Diane Paulus considered it self-evident to put race at the center of the American Repertory Theater’s revival of the award-winning musical “1776,” debuting next year.

Speaking Friday at the “Vision & Justice” conference, Paulus, A.R.T.’s director, said earlier runs of the musical about the writing of the Declaration of Independence, failed to adequately depict how the nation’s founders dealt with slavery...

Read more about Radcliffe’s Vision & Justice conference explores race, justice

Harvard College launches Service Starts with Summer Program

April 28, 2019

Starting this summer, incoming first-year students will have the opportunity to participate in the inaugural Service Starts with Summer Program (3SP), a new initiative launched by Harvard College through the Phillips Brooks House to encourage students to engage in public service in their respective hometowns. Officially announced during the annual Visitas festivities (April 26–29), 3SP will also connect first-years with pathways to explore public service opportunities at Harvard.

“We are so excited to announce the first of what we...

Read more about Harvard College launches Service Starts with Summer Program
Diversity dialogue addresses racism, politics, poverty, and privilege

Diversity dialogue addresses racism, politics, poverty, and privilege

April 26, 2019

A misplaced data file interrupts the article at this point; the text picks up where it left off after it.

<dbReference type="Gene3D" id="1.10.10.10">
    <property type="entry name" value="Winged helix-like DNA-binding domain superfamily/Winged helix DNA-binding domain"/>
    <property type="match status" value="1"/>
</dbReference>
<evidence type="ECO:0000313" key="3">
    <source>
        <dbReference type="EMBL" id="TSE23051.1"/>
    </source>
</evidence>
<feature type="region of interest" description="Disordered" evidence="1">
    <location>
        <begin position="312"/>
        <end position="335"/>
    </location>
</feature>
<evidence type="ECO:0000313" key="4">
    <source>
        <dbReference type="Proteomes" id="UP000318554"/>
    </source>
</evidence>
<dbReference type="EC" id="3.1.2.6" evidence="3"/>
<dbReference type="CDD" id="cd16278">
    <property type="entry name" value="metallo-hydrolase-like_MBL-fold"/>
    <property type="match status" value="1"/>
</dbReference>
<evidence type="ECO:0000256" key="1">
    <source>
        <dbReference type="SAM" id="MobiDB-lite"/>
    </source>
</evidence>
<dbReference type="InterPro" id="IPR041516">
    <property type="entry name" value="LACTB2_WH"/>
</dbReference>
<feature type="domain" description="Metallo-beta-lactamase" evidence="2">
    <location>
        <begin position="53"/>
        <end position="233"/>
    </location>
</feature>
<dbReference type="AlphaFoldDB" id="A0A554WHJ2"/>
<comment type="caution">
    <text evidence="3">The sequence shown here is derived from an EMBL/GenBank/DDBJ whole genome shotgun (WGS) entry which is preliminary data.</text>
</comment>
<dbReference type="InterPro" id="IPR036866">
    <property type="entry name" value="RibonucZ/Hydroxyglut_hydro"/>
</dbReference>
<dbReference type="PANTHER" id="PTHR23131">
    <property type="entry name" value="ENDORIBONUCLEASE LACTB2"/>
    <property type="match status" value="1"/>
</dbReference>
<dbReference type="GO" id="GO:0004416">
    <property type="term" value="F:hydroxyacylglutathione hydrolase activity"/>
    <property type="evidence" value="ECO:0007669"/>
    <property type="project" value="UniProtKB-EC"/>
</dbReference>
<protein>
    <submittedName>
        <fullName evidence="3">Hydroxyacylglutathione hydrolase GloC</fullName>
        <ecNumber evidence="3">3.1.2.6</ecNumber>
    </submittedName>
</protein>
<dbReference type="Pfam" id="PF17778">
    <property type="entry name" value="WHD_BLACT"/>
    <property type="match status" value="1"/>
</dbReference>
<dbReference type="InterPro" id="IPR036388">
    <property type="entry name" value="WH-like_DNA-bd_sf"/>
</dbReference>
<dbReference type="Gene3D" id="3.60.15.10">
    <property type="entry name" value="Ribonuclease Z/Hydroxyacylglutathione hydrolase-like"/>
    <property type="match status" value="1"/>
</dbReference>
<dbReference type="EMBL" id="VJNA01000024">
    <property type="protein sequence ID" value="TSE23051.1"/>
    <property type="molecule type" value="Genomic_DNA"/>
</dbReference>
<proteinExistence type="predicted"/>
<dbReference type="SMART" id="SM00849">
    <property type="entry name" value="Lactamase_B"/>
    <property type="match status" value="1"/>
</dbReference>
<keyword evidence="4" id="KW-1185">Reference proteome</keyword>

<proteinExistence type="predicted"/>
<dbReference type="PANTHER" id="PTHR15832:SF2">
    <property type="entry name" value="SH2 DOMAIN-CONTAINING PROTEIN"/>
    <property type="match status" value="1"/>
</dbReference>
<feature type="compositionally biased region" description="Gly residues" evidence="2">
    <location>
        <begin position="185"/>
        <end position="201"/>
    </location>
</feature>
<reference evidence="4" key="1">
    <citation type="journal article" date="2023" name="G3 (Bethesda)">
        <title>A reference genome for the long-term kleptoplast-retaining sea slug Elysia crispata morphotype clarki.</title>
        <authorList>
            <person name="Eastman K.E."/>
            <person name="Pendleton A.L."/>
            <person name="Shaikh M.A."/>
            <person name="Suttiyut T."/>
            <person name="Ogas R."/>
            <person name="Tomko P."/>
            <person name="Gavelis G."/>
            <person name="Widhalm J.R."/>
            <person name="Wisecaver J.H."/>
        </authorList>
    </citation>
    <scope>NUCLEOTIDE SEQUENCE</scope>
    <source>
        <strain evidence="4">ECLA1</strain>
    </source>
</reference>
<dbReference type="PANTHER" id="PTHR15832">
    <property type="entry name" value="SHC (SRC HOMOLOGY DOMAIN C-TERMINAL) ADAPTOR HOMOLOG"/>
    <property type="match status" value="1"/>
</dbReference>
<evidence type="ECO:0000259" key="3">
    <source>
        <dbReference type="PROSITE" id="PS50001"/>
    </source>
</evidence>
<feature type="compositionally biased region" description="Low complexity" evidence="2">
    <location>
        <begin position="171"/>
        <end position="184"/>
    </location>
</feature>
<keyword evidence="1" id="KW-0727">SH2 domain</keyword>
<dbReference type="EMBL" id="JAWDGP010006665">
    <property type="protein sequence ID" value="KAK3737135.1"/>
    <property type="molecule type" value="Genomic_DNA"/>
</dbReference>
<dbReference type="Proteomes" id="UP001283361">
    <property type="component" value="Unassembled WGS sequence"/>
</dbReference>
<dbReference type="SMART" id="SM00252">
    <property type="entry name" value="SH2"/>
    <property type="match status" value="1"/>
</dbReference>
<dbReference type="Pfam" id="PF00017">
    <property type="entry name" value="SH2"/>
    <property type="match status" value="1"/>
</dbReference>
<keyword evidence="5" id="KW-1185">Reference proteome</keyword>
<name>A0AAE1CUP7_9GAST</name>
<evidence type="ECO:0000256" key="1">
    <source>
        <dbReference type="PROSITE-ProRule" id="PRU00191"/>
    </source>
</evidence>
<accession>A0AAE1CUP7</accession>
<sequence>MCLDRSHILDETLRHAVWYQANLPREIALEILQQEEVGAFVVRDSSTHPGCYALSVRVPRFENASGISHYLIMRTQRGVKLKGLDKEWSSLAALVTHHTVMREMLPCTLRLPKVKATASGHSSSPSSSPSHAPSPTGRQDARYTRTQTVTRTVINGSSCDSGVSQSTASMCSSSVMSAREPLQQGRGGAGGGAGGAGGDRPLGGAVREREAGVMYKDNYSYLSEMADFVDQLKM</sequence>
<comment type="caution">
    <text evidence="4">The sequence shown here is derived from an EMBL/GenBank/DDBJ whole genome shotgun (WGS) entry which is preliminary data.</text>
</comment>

In what Assistant Dean Chris Ciotti called “a comfortable and safe place for an uncomfortable conversation,” scores of Harvard faculty and administrators gathered Thursday morning to discuss racism, sexism, LGBTQ rights, politics, white privilege, and economic equity as part of the FAS Diversity Conference “A Decade of Dialogue.”

And while one speaker said that “the world needs Harvard to become a leader” in fostering an inclusive environment, keynote speaker Tim Wise noted that institutions everywhere are increasingly examining whether they foster or impede climates of belonging —...

Read more about Diversity dialogue addresses racism, politics, poverty, and privilege

Harvard economist, sociologist win prestigious Carnegie fellowships

April 23, 2019

The Andrew Carnegie Fellows Program marked its fifth year with the announcement of the 2019 class of fellows, comprised of 32 scholars, including Raj Chetty, the William A. Ackman Professor of Public Economics, and Michèle Lamont, professor of sociology and African and African American Studies and the Robert I. Goldman Professor of European Studies. Each recipient of the so-called “Brainy Award” will receive a grant of up to $200,000, making it possible for him or her to devote significant time to research, writing, and publishing in the humanities and social sciences — work that will...

Read more about Harvard economist, sociologist win prestigious Carnegie fellowships
Harvard student tutors ease challenges for immigrant employees

Harvard student tutors ease challenges for immigrant employees

April 18, 2019

Luz Orozco has two families: the one she immigrated for, and the one that helped her become a citizen.

Orozco, who is originally from Medellin, Colombia, came to Boston 14 years ago with her husband and two young daughters. Onetime business owners, Orozco and her husband were harassed and extorted by criminals in Colombia to the point where they feared for their safety. They fled the country for a better life for their daughters, and “everything we wanted for them came true,” Orozco said — but more than a decade later, her English was still limited and she was not yet a citizen.

...

Read more about Harvard student tutors ease challenges for immigrant employees